On an early near-spring afternoon, the most famous pond in America mirrors the dark, snow-tipped pines along its perimeter. Lavender clouds soften the sky. A lone fisherman trails a line off his canoe, but the trout are not biting.

Despite the outward serenity, all is not quiet at Walden Pond, the world-renowned retreat of 19th-century philosopher Henry David Thoreau. In the 140 years since he built his one-room cabin, there to live in solitude and contemplate nature, the 62-acre pond and surrounding woods have become one of the most popular tourist spots in New England, attracting 600,000 visitors a year.

On summer days, up to 8,000 swimmers and sunbathers crowd its tiny beach. Blaring radios and beer parties shatter the peace. The vegetation is trampled and the steep shoreline eroded.

"This is a desecration of an American shrine," said Mary Sherwood, 78, a retired naturalist who is head of Walden Forever Wild. The group is pushing a bill in the Massachusetts Legislature to declare Walden a state sanctuary, banning swimming and restoring the pond "to its natural and forested condition as known to Ralph Waldo Emerson and Henry David Thoreau."

A state Senate committee voted today to study the bill further after state officials and local residents opposed it in a hearing. It is given little chance of passage this year, but proponents say they will fight on.

"Walden Pond has become like Coney Island, grossly overcrowded and misused," said Kelly McClintock, executive director of Environmental Lobby, a nonprofit group. But McClintock and most other environmental activists say it is politically impractical to ban swimming at one of the few inland bathing areas unless the state provides alternatives.

The park, which includes 350 acres of woods around the deep, clear pond, is 20 miles northeast of Boston in this affluent suburb, remembered as an intellectual mecca in the mid-1800s when Emerson, Thoreau, Nathaniel Hawthorne and the Alcott family lived here.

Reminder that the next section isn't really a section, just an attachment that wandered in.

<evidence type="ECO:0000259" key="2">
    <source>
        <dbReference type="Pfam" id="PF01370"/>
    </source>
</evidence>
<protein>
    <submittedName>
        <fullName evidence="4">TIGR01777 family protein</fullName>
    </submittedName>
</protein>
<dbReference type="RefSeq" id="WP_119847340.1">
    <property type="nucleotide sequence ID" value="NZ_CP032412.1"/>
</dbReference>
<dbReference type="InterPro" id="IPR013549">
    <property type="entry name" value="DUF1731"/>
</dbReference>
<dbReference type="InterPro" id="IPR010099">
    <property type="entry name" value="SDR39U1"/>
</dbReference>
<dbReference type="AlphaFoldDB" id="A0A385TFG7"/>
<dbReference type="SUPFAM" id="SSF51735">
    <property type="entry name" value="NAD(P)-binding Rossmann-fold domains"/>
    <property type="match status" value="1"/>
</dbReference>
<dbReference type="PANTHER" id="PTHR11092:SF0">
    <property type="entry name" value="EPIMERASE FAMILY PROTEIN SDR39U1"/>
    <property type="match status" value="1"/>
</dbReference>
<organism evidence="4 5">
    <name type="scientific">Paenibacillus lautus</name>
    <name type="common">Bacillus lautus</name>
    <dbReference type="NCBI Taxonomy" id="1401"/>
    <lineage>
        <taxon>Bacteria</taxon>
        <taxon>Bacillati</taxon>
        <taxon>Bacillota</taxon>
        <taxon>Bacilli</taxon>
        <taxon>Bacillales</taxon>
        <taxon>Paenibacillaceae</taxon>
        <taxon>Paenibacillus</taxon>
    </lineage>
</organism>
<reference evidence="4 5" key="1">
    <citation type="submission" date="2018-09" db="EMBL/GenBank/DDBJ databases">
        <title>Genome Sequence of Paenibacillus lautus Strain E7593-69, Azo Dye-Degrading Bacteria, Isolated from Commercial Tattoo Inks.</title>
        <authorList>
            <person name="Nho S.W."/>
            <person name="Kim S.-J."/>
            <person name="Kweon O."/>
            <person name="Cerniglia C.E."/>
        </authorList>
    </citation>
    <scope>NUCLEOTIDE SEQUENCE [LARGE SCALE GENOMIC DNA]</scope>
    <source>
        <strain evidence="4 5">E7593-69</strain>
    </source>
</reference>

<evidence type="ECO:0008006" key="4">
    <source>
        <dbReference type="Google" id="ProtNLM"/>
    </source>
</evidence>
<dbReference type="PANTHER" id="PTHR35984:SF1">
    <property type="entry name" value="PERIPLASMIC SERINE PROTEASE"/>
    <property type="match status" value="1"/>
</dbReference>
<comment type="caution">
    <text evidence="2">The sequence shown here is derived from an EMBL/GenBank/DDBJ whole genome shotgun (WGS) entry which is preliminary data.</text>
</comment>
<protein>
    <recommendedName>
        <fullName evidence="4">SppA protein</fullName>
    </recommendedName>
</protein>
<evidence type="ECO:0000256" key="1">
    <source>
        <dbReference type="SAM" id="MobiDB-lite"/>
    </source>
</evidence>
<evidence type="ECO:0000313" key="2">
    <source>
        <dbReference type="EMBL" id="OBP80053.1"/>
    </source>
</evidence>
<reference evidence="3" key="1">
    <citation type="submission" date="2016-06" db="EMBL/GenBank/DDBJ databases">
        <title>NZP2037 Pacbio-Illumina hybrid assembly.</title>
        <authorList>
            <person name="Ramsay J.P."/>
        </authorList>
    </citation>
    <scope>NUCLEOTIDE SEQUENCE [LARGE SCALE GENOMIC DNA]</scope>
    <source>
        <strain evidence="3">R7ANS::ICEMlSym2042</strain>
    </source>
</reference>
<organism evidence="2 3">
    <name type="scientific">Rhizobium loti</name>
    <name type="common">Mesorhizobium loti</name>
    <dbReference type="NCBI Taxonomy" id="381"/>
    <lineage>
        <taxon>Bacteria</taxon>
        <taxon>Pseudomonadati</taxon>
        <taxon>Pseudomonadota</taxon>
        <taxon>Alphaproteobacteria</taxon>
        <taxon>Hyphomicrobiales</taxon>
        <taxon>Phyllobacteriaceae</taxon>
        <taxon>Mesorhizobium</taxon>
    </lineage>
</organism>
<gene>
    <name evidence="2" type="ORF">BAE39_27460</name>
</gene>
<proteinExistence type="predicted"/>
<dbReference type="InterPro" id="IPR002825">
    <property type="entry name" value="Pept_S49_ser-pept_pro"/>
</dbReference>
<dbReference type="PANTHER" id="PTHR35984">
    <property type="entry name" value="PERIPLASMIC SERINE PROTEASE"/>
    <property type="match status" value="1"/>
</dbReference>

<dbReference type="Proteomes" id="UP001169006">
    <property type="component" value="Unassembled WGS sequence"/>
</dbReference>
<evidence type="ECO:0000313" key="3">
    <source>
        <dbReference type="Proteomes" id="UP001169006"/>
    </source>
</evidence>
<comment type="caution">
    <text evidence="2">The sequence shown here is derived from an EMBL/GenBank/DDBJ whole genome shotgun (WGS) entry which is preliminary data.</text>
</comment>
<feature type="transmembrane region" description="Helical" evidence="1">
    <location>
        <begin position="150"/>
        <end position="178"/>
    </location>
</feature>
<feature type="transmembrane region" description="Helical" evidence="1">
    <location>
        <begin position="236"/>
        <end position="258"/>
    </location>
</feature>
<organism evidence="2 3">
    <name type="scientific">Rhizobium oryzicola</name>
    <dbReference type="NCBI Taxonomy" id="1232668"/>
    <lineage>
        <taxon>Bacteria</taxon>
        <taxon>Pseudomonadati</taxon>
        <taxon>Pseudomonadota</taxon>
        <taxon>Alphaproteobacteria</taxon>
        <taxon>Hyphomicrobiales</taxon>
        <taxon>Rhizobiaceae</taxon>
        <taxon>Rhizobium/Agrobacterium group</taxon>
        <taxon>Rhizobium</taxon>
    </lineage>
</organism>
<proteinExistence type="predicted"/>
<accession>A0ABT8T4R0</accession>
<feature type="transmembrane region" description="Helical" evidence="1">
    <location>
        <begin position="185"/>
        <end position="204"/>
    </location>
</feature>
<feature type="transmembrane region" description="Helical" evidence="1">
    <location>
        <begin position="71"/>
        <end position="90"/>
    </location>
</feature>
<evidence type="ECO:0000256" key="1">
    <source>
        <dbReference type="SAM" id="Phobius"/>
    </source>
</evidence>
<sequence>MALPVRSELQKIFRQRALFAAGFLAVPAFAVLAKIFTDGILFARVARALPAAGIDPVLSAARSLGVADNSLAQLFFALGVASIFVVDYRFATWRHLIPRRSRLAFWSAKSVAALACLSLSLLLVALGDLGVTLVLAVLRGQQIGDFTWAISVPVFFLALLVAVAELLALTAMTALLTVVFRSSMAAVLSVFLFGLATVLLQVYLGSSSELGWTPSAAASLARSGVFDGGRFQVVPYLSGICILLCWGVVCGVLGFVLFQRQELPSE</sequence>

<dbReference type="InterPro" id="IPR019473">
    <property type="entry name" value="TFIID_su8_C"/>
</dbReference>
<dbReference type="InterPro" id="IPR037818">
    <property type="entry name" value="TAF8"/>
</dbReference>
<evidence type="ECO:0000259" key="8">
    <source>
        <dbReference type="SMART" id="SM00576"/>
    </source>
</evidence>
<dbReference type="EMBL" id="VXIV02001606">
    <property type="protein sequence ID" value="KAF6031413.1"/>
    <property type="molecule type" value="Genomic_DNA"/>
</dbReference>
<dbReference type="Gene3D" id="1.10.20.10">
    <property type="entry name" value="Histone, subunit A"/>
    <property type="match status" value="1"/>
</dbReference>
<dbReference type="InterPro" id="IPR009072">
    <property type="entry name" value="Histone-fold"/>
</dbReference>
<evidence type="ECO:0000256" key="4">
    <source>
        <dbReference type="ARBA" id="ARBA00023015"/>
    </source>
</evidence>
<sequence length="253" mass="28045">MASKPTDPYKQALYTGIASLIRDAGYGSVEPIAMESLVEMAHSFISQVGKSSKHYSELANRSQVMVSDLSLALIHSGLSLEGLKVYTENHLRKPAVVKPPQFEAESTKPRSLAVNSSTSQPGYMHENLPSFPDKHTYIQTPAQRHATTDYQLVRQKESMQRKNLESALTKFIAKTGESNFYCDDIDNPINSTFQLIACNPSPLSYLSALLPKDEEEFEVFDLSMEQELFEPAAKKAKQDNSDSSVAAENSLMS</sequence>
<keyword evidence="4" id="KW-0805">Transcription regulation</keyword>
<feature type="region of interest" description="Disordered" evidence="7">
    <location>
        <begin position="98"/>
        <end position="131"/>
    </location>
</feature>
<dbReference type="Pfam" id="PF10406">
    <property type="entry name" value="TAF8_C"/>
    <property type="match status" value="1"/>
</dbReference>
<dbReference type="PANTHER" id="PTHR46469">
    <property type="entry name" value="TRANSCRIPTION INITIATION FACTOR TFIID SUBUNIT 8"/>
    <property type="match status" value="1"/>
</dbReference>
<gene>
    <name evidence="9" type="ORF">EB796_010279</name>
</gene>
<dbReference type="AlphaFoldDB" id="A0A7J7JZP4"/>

Thoreau moved to the pond a few years after graduating from Harvard. He lived there two years, cultivating his famous bean field and writing the thoughtful, unconventional and idealistic journals that later evolved into his masterpiece, "Walden, or Life in the Woods," "Civil Disobedience" and other works.

James Gutensohn, commissioner of the state Department of Environmental Management, which oversees Walden Pond, told the Senate committee today that when Emerson's descendants conveyed Walden to the state in 1922, the deed specified that it was for public "bathing, boating, fishing and picnicking."

"Hundreds of years ago the Indians swam there," he said. "Emerson and Thoreau swam there. It's only fair that people continue to take advantage of this wonderful natural resource."

Besides, he added, "I used to take my own kids out there."

Under public pressure, the state has undertaken a $1.2 million restoration program at the park, which has been declared a National Historic Monument by the U.S. Department of Interior.

A badly eroded section of beach has been closed and revegetated, parking has been moved across a road and two ugly concrete bathhouses have been razed. The remaining bathhouse is being covered with cedar shingles.

Most importantly, the 1.7-mile perimeter of the lake, where thousands of feet have trampled the earth into a barren pathway, is to be shored up with rocks and landscaping.

Few are more distressed by the erosion than Raymond Faucher, a forester who supervises day-to-day management of the park. "What would Henry have thought?" he said sadly, pointing to the exposed tree roots where three feet of soil has washed into the pond, leaving deep gullies along the shore.

"People come here from Japan, Poland, Ireland," he said. The cabin Thoreau built is no longer standing, but visitors have piled stones alongside its foundation for years as a memorial cairn.

Sherwood told the committee that "city mobs" have so polluted the pond that "on a warm summer day you can see human feces floating." State officials contended that the pond is unusually clean.

Local residents are divided. Francis Magurn, a retired engineer said that "a lot of people believe there's a halo over this place . . . but I'd hate to see it turned into a sanctuary."

However, Thomas W. Blanding, in a letter released by the committee, deplored the "uncaring crowds" and advocated a swimming ban, adding, " . . . Henry Thoreau, the great American prophet of preservation, is a prophet without honor in his own country."